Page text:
Sixteen stories of candy-colored windows and a bright red roof jutting out over the harbor make the Colorium building one of the city’s most striking new architectural monuments. Inside is this slick 134-key hotel, operated by the Spanish chain Melia, which boasts seriously jaw-dropping views of the Rhine, the TV tower and surrounding contemporary architecture. The large, modern, light-filled rooms feature open bathrooms with rainforest showers, free minibars and shades that close over the floor-to-ceiling windows at the touch of a button. Spring for a suite, which occupy the higher floors, and you’ll get separate living and sleeping areas plus a bathtub. The aptly named top-floor bar and restaurant The View Skylounge is a hotspot for after-work drinks, especially among the fashionable crowd. There’s also a Finnish sauna and fully equipped gym. Neighborhood: A former run-down commercial port area along the Rhine has seen an explosion of exciting new architecture by the likes of Frank Gehry and David Chipperfield. Swanky restaurants and bars line the harbor, catering to the nearby fashion, media and creative industries. The harbor links to the Rhine Promenade, a pedestrian thoroughfare that stretches up to the Old Town. Nearby: Rheinturm: For the best city views, an observation deck and rotating restaurant occupies the top level of Dusseldorf’s tallest buildingK21 museum: For cutting-edge contemporary art from Germany and beyond Curry: For a taste of Germany’s national dish,
InterContinental - Düsseldorf
This large corporate hotel is one of the city’s top properties, with 287 spacious, modern rooms outfitted with all the essentials—soundproofed windows, flat-screen TVs, desks, coffee- and tea-makers and marble bathrooms with heated floors. The Club level rooms include turn-down service and Agraria-branded products, plus access to the lounge, which features free snacks, drinks and a nightly open bar. What the hotel lacks in character, it more than makes up for with top-notch service and stellar amenities, including free access to the adjacent Holmes Place Health Club, with an indoor pool, gym, sauna and spa. Along with a solid restaurant, PÉGA, the hotel draws plenty of well-heeled locals to its Königsallee-fronting Bar Fifty Nine. Neighborhood: The posh Königsallee, known as Kö, is a nearly mile-long avenue packed with luxury boutiques and chichi cafes. A leafy, bridge-laced canal bisects the boulevard, providing a respite to weary shoppers. The Altstadt is a short stroll away. Nearby:Museum Kunstpalast: For lovers of art, especially German Expressionism Altstadt: For drinking and partying in the bar- and pub-filled streetsCarlsplatz Market: For gourmet food shoppers, an open-air market dating back to the 13th century Time Out tip: The InterContinental has an excellent concierge service, but if you’d like to navigate the city on your own, you can download the hotel’s Pocket Guide app for tips, walking guides and more.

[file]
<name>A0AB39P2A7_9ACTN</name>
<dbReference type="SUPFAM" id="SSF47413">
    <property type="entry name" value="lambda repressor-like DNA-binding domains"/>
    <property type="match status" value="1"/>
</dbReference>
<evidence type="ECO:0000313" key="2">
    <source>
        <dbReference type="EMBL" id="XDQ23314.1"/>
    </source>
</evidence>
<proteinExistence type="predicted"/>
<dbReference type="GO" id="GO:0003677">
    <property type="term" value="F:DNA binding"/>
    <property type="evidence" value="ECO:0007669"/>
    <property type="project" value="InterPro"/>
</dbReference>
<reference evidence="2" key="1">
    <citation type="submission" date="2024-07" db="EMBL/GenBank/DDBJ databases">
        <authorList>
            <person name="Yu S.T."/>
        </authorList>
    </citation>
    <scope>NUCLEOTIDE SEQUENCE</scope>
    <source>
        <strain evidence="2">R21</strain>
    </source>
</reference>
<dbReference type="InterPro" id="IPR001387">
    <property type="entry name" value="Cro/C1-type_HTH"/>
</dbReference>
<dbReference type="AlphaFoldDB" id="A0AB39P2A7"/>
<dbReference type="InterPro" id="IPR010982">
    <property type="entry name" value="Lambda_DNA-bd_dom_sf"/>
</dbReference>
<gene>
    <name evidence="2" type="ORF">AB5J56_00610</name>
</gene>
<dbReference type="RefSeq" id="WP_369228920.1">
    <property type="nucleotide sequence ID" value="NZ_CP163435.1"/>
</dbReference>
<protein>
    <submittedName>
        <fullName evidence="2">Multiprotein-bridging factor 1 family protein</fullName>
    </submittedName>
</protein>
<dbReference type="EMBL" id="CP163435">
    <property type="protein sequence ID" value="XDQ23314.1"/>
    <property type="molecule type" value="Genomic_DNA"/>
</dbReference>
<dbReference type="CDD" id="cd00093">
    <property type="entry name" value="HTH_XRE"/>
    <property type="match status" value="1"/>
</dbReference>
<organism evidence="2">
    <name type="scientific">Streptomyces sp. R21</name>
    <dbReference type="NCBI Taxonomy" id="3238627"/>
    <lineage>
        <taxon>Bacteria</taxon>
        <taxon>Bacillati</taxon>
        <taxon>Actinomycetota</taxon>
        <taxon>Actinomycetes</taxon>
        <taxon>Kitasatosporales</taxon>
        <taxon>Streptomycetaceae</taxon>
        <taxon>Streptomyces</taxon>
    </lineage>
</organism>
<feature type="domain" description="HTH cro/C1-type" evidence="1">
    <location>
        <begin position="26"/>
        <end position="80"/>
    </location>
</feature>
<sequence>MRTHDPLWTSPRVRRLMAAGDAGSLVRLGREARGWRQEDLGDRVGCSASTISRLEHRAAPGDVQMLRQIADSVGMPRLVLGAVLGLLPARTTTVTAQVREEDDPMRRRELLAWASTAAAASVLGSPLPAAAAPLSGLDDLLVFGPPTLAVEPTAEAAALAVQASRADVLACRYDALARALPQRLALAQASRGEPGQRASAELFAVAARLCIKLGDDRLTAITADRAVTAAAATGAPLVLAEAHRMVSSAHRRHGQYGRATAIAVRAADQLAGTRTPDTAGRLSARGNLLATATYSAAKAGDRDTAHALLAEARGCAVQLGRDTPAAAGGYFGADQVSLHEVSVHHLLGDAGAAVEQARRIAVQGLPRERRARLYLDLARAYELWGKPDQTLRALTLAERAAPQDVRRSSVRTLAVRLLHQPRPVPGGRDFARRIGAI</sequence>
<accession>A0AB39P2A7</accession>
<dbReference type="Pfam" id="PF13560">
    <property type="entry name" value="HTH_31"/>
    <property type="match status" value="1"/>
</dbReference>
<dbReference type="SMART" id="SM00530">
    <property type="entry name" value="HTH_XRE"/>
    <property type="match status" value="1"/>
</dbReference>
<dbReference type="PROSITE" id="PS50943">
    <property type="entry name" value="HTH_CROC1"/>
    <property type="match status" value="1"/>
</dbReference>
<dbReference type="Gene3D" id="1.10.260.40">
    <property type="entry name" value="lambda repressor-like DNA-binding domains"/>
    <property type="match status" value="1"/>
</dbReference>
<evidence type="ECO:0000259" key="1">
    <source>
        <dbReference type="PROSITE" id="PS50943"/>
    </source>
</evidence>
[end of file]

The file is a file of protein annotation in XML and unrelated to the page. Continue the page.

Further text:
Order an ice-cold shot of the famed local liqueur Killepitsch at the uber-atmospheric Et Kabüffke bar. This potent aperitif is like Jagermeister, but its ruby-red color and sweet, herby-spicy flavor make it (slightly) more appealing. Even if Killepitsch isn’t to your taste, a visit to the petite, dimly lit, chandeliered Et Kabüffke is a must. Everyone from the well-heeled to the working-class, young and old, drink elbow to elbow at the long, curved bar of this Altstadt establishment. A narrow spiral staircase leads to an intimate upper level with just a handful of tables—great for people-watching below. Insiders know to order from outside the bar, through the tiny square window, and sip their Killepitsch standing at one of the al fresco tables. If you develop an appreciation for this Düsseldorf specialty, next door the Haus zum Helm store sells bottles in all sizes. A tip: Though Killepitsch is served in a shot glass, it’s not meant to be downed like a shot; do as the locals do and sip it slowly.
Bar & Lounge M 168
You can drink at great heights while soaking up amazing views of the city from one of the many sky-high bars in the MedienHafen (Media Harbor). The best-known (and most popular with tourists) is Bar & Lounge M 168 in the Rheinturm, Düsseldorf’s iconic needle-shaped telecommunications tower. The sleekly designed M 168—so named because it rises 168 meters (or around 550 feet) above the city—offers a 40-cocktail-strong menu that’s relatively affordable considering the stellar panoramic views (drinks average around 12 euro).